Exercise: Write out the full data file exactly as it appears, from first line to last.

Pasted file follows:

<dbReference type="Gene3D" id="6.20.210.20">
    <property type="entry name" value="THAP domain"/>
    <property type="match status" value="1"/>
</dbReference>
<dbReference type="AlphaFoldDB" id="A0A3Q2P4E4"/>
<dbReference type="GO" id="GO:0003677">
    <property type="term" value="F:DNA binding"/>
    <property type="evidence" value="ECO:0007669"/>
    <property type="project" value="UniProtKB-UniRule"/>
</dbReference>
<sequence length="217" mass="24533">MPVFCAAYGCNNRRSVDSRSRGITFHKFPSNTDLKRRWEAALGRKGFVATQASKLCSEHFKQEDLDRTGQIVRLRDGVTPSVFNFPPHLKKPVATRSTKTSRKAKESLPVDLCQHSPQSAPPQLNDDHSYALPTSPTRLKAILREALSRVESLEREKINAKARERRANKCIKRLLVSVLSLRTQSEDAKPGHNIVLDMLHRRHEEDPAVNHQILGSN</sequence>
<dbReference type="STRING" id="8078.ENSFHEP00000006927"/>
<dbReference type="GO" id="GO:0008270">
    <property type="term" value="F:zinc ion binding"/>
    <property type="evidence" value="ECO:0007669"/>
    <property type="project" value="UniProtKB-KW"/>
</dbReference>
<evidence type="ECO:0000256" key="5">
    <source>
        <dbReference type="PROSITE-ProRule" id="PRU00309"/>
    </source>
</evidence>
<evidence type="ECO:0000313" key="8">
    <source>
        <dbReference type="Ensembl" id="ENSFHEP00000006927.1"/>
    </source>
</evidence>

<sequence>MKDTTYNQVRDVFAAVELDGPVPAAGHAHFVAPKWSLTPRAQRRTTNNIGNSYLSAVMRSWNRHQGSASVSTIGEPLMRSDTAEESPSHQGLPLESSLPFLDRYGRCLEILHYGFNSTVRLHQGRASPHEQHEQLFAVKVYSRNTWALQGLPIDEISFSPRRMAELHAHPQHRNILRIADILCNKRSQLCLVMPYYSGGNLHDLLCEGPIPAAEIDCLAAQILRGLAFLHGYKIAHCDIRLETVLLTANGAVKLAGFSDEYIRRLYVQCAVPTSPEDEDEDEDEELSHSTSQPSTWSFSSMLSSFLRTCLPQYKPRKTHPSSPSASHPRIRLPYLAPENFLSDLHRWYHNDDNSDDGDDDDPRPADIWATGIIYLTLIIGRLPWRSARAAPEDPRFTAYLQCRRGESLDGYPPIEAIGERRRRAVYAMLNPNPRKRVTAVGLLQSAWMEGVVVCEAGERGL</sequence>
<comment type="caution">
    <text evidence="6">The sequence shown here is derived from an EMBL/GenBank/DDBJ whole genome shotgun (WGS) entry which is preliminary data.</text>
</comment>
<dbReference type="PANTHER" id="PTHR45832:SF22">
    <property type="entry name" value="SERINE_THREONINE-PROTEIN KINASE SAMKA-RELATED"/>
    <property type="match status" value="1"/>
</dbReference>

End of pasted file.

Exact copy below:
<dbReference type="Gene3D" id="6.20.210.20">
    <property type="entry name" value="THAP domain"/>
    <property type="match status" value="1"/>
</dbReference>
<dbReference type="AlphaFoldDB" id="A0A3Q2P4E4"/>
<dbReference type="GO" id="GO:0003677">
    <property type="term" value="F:DNA binding"/>
    <property type="evidence" value="ECO:0007669"/>
    <property type="project" value="UniProtKB-UniRule"/>
</dbReference>
<sequence length="217" mass="24533">MPVFCAAYGCNNRRSVDSRSRGITFHKFPSNTDLKRRWEAALGRKGFVATQASKLCSEHFKQEDLDRTGQIVRLRDGVTPSVFNFPPHLKKPVATRSTKTSRKAKESLPVDLCQHSPQSAPPQLNDDHSYALPTSPTRLKAILREALSRVESLEREKINAKARERRANKCIKRLLVSVLSLRTQSEDAKPGHNIVLDMLHRRHEEDPAVNHQILGSN</sequence>
<dbReference type="STRING" id="8078.ENSFHEP00000006927"/>
<dbReference type="GO" id="GO:0008270">
    <property type="term" value="F:zinc ion binding"/>
    <property type="evidence" value="ECO:0007669"/>
    <property type="project" value="UniProtKB-KW"/>
</dbReference>
<evidence type="ECO:0000256" key="5">
    <source>
        <dbReference type="PROSITE-ProRule" id="PRU00309"/>
    </source>
</evidence>
<evidence type="ECO:0000313" key="8">
    <source>
        <dbReference type="Ensembl" id="ENSFHEP00000006927.1"/>
    </source>
</evidence>

<sequence>MKDTTYNQVRDVFAAVELDGPVPAAGHAHFVAPKWSLTPRAQRRTTNNIGNSYLSAVMRSWNRHQGSASVSTIGEPLMRSDTAEESPSHQGLPLESSLPFLDRYGRCLEILHYGFNSTVRLHQGRASPHEQHEQLFAVKVYSRNTWALQGLPIDEISFSPRRMAELHAHPQHRNILRIADILCNKRSQLCLVMPYYSGGNLHDLLCEGPIPAAEIDCLAAQILRGLAFLHGYKIAHCDIRLETVLLTANGAVKLAGFSDEYIRRLYVQCAVPTSPEDEDEDEDEELSHSTSQPSTWSFSSMLSSFLRTCLPQYKPRKTHPSSPSASHPRIRLPYLAPENFLSDLHRWYHNDDNSDDGDDDDPRPADIWATGIIYLTLIIGRLPWRSARAAPEDPRFTAYLQCRRGESLDGYPPIEAIGERRRRAVYAMLNPNPRKRVTAVGLLQSAWMEGVVVCEAGERGL</sequence>
<comment type="caution">
    <text evidence="6">The sequence shown here is derived from an EMBL/GenBank/DDBJ whole genome shotgun (WGS) entry which is preliminary data.</text>
</comment>
<dbReference type="PANTHER" id="PTHR45832:SF22">
    <property type="entry name" value="SERINE_THREONINE-PROTEIN KINASE SAMKA-RELATED"/>
    <property type="match status" value="1"/>
</dbReference>